ABSTRACT A 34 year-old woman was admitted to our hospital with left flank pain. A non-contrast enhanced computerized tomography (NCCT) revealed a 1.5x2cm left proximal ureter stone. Patient was scheduled for ureterorenoscopy (URS) and stone removal. She was submitted to retrograde intrarenal surgery (RIRS). At the postoperative 1st day, the patient began to suffer from left flank pain. A NCCT was taken, which revealed a subcapsular hematoma and perirenal fluid. The patient was managed conservatively with intravenous fluid, antibiotic and non-steroidal anti-inflammatory drug therapy and was discharged at the postoperative 6th day. Two weeks after the discharge the patient was admitted to emergency department with severe left flank pain, palpitation and malaise. KUB (kidney-ureter-bladder) radiography showed double-J stent (DJS) to be repositioned to the proximal ureter. Patient was evaluated with contrast enhanced CT which revealed an 8cm intraparenchymal hematoma/abscess in the middle part of the kidney. A percutaneous drainage catheter was inserted into the collection. The percutaneous drainage catheter and the DJS were removed at the 10th day of second hospitalization. RIRS surgery is an effective and feasible choice for renal stones with high success and acceptable complication rates. However, clinician should be alert to possible complications.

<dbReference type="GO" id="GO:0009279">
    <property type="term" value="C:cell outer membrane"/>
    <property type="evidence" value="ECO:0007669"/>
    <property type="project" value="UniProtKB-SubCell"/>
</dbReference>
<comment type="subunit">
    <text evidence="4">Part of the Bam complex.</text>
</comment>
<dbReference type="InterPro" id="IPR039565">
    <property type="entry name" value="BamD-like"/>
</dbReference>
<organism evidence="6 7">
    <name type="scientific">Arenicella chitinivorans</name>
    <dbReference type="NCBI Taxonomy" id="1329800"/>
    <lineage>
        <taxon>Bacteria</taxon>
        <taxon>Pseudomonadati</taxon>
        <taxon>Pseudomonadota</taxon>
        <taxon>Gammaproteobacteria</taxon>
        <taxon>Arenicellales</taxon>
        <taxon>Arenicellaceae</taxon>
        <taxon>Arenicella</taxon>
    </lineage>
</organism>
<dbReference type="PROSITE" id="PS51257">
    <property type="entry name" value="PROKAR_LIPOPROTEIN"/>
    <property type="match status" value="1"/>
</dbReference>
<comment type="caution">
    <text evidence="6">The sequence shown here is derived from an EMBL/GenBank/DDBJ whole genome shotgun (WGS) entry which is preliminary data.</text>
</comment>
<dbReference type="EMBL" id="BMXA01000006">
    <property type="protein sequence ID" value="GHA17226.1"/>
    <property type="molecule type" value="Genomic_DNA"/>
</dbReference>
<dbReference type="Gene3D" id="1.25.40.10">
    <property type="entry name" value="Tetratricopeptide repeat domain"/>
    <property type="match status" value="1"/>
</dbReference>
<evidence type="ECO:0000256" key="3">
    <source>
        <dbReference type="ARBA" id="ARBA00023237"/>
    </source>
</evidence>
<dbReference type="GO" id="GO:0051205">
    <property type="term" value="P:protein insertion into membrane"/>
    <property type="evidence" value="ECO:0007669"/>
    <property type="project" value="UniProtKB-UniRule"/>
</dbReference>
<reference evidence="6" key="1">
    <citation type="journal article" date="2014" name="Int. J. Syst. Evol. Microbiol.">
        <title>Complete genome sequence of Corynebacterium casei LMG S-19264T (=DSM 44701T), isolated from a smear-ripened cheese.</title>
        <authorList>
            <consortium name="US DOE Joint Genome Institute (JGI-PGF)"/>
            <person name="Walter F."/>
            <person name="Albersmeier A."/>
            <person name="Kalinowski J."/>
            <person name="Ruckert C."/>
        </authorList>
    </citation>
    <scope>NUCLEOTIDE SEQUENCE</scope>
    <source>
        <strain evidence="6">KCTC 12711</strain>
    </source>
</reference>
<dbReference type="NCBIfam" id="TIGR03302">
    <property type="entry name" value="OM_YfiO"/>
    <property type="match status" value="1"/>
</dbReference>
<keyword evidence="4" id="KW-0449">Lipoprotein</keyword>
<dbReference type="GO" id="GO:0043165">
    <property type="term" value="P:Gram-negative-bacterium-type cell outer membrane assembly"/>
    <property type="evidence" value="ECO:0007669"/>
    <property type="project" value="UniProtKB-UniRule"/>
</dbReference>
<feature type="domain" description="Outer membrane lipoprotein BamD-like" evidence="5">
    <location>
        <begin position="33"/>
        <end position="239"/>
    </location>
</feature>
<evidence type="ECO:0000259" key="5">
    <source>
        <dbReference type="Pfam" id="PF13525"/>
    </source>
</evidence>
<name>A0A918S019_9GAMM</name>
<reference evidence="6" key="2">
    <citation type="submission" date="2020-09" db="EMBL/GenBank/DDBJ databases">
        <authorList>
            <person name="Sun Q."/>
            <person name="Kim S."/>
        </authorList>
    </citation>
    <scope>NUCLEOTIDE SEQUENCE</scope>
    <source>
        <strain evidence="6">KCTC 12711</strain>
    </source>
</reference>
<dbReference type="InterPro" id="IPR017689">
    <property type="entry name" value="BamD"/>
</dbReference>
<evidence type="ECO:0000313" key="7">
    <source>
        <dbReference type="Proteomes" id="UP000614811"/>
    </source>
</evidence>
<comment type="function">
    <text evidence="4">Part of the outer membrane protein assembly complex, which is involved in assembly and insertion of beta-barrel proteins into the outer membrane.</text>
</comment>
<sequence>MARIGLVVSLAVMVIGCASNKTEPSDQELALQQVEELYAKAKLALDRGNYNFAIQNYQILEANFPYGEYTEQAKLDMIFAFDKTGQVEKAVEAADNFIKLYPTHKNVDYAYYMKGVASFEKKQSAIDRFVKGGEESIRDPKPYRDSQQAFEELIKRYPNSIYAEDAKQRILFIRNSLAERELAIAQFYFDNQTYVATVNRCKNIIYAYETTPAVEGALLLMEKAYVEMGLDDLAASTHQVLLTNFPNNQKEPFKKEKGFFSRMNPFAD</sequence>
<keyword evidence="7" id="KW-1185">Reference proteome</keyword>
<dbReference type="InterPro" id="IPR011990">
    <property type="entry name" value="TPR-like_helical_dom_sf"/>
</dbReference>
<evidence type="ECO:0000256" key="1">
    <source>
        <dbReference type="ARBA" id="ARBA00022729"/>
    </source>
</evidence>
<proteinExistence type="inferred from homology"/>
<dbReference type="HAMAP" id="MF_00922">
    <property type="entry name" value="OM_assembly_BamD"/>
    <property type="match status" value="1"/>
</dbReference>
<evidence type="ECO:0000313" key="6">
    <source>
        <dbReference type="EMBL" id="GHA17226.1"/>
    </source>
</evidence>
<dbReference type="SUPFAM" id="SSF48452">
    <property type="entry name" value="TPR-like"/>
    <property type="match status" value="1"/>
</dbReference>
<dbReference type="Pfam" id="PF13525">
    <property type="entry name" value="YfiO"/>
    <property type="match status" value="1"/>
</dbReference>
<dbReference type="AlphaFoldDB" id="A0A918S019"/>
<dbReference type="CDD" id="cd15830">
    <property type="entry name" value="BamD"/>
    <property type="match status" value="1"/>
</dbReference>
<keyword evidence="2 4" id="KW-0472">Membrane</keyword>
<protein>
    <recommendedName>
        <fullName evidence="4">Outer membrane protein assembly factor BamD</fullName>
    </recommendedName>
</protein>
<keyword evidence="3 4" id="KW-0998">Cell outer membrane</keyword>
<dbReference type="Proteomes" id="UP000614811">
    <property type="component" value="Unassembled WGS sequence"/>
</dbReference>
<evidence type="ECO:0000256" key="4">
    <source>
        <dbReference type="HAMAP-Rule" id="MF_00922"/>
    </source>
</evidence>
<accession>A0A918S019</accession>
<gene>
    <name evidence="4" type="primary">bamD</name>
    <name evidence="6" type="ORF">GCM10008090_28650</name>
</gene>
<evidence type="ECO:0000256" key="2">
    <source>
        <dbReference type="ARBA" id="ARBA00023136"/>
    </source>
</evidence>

Subject(s)
Humans , Female , Adult , Ureteroscopy/adverse effects , Ureteroscopes/adverse effects , Ureterolithiasis/surgery , Parenchymal Tissue/injuries , Hematoma/etiology , Kidney Diseases/etiology , Postoperative Complications/diagnostic imaging , Pressure , Stents/adverse effects , Ureterolithiasis/complications , Parenchymal Tissue/diagnostic imaging , Hematoma/diagnostic imaging , Kidney Diseases/diagnostic imaging
16.
Int. braz. j. urol ; 42(6): 1168-1177, Nov.-Dec. 2016. tab, graf
Article in English | LILACS | ID: biblio-828929

ABSTRACT